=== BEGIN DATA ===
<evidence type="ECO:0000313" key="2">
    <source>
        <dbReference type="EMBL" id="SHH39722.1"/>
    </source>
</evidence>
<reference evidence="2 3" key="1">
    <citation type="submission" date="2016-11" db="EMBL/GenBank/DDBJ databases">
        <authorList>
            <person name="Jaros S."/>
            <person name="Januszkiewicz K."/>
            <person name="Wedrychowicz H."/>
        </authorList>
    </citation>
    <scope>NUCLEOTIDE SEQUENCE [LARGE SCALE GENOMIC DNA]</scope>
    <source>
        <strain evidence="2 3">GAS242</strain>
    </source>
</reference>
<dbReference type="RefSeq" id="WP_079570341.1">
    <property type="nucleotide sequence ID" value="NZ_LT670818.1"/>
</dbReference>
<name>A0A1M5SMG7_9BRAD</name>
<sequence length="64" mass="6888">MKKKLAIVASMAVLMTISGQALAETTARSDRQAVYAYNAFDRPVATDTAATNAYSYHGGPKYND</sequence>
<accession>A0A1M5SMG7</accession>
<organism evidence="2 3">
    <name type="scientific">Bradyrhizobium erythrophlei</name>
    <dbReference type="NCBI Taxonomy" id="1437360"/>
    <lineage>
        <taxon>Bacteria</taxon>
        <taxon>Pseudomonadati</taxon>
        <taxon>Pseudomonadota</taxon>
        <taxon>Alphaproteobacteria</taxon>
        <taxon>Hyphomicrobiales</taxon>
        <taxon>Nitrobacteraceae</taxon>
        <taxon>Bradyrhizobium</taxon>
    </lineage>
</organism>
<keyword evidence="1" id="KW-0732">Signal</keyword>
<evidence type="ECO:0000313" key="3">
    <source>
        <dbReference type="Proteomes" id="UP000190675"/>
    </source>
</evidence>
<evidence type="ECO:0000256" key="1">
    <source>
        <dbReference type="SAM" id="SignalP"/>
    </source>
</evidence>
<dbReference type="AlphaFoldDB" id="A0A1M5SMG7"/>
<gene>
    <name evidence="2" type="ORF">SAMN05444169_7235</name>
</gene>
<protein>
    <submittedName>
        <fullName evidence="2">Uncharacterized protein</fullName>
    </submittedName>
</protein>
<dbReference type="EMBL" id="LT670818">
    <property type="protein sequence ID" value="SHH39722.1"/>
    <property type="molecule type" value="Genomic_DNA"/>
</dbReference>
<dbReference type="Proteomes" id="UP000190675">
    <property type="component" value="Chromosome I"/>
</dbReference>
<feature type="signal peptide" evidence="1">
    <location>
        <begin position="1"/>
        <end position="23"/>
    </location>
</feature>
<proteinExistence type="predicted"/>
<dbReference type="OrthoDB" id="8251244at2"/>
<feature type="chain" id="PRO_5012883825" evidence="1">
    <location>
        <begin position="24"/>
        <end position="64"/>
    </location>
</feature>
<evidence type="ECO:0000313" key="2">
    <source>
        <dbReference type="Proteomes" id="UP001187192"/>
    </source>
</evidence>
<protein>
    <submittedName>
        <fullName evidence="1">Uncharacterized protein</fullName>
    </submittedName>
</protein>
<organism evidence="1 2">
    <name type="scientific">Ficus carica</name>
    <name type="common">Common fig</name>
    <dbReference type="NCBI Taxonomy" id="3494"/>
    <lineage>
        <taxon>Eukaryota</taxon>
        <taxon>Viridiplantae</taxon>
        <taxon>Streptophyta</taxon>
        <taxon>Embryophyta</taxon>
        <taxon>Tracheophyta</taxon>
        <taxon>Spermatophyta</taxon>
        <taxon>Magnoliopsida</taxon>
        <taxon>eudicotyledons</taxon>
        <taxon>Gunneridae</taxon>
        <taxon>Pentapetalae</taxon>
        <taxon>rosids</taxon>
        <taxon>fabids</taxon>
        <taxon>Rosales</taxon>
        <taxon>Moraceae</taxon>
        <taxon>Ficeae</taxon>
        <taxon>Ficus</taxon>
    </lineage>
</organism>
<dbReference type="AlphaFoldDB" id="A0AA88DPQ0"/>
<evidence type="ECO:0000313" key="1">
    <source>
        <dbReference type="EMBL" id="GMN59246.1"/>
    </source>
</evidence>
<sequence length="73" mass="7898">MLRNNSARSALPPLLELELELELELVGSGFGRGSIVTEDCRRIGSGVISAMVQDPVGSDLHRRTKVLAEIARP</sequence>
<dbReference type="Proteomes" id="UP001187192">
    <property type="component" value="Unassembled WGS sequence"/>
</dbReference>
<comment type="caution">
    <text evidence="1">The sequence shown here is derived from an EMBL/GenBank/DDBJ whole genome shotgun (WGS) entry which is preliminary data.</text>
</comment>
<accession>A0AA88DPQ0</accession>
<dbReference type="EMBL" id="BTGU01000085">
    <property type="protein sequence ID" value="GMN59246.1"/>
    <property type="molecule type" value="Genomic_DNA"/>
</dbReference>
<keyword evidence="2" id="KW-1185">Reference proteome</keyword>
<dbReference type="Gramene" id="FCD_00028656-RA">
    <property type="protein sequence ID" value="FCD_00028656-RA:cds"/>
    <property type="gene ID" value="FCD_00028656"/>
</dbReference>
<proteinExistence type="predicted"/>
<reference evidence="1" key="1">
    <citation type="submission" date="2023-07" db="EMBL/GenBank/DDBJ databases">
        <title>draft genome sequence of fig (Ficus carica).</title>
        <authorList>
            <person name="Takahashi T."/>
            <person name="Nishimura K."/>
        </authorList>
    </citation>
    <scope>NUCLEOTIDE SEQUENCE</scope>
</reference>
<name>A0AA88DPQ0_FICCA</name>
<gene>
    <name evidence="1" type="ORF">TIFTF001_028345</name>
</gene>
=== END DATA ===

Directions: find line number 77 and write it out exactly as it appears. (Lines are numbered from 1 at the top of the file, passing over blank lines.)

    </location>